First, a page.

Then I don't even think that the whole of what we call "Prog" qualifies as a single genre, but that's another issue.
I have no idea.

By the way, why is it that threads come up in this forum so often in a random place? How on earth is this a "blog"? Why on the other hand do bands that nobody knows regularly announce their new music in the Lounge, which I'd have thought is for general topics? Etc.


Edited by Lewian - June 04 2018 at 13:14
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Post Options Post Options   Thanks (0) Thanks(0)   Quote AFlowerKingCrimson Quote  Post ReplyReply Direct Link To This Post Posted: June 04 2018 at 16:26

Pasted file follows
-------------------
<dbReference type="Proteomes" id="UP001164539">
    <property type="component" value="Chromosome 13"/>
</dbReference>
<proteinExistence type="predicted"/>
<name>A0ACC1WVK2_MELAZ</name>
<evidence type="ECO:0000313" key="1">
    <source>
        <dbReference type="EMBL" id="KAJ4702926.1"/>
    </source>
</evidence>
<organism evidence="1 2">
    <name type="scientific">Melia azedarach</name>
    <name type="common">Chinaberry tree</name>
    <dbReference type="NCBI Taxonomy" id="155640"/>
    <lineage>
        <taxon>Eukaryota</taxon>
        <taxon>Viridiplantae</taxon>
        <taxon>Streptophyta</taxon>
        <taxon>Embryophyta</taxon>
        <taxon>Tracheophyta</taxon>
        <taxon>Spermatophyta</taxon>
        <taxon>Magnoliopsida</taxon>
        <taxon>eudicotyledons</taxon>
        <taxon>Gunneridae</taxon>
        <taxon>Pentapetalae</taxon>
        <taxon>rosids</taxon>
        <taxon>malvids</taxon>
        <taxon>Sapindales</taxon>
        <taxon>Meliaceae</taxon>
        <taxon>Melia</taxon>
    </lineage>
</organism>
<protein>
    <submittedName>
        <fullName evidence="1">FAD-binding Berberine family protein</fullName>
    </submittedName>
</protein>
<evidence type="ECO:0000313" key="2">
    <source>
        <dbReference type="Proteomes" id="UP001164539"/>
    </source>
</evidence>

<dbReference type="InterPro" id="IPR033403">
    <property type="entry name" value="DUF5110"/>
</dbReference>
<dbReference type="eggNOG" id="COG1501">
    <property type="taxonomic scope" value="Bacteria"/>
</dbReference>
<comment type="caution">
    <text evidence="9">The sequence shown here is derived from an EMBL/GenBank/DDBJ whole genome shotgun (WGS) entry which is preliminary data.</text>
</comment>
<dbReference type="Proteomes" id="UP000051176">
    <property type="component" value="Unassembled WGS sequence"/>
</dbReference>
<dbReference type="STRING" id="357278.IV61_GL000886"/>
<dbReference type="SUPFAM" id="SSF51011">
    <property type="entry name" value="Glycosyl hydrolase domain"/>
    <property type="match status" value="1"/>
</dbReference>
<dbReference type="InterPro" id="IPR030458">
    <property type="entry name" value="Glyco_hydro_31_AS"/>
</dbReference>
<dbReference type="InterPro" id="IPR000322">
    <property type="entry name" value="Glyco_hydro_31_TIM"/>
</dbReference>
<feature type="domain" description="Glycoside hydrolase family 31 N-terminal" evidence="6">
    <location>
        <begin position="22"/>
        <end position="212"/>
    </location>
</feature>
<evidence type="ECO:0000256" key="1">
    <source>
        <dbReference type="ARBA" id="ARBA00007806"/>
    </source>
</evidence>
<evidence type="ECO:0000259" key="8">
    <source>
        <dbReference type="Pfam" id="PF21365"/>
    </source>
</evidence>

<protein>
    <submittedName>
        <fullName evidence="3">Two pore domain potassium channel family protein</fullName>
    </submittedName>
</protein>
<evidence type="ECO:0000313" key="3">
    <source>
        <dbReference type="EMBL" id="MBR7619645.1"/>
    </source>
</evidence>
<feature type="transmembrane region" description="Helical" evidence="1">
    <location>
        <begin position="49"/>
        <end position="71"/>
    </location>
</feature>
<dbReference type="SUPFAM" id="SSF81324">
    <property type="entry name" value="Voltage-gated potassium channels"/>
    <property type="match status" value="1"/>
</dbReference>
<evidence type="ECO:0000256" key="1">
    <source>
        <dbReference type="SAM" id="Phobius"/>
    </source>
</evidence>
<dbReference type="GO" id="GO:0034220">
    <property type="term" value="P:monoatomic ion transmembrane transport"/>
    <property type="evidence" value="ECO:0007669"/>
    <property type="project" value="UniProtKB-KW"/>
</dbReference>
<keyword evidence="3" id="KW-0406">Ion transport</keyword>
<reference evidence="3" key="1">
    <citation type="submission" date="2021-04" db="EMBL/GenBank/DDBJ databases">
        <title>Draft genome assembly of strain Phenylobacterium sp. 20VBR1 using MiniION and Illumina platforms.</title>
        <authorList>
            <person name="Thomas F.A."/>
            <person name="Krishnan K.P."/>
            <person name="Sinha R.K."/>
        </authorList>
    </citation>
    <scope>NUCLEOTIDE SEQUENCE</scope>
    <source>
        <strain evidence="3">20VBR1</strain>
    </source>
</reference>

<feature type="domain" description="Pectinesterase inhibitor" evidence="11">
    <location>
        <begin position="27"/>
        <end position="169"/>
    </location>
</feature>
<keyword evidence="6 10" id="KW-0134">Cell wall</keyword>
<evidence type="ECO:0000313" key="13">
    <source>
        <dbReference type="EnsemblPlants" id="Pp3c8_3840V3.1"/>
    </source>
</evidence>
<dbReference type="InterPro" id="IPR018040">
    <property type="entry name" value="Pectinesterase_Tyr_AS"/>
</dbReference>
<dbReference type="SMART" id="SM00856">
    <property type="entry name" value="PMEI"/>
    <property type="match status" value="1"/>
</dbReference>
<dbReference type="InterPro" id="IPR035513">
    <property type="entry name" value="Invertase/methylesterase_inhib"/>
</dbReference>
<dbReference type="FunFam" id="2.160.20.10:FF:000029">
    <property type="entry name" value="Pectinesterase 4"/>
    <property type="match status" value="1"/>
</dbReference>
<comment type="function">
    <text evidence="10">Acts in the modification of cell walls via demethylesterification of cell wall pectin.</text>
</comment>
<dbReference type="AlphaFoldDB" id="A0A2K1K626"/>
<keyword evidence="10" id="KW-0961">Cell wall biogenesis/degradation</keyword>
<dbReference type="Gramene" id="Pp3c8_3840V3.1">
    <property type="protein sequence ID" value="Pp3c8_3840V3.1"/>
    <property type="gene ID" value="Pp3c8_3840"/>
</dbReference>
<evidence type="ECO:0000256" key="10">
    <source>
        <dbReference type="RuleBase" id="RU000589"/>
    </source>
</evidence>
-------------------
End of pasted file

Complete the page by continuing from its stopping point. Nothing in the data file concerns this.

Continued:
[From my experience, Pink Floyd is a household name, as is Genesis. KC, Yes, ELP and Tull are known by people who are properly interested in music, which is a minority. Probably not even by all those. ]

Unless we are counting only pop music fans I don't think Genesis are more of a household name these days than Rush(who you didn't mention). With the possible exception of KC I think most classic rock fans know the others you mentioned. 
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Post Options Post Options   Thanks (0) Thanks(0)   Quote AFlowerKingCrimson Quote  Post ReplyReply Direct Link To This Post Posted: June 04 2018 at 23:15
[How on earth is this a "blog"?]

It's an editorial rant known in the digital age as a blog. Wink The question is hypothetical since I already have my opinion but wanted to share it and allow others to chime in as well(hence the option to respond).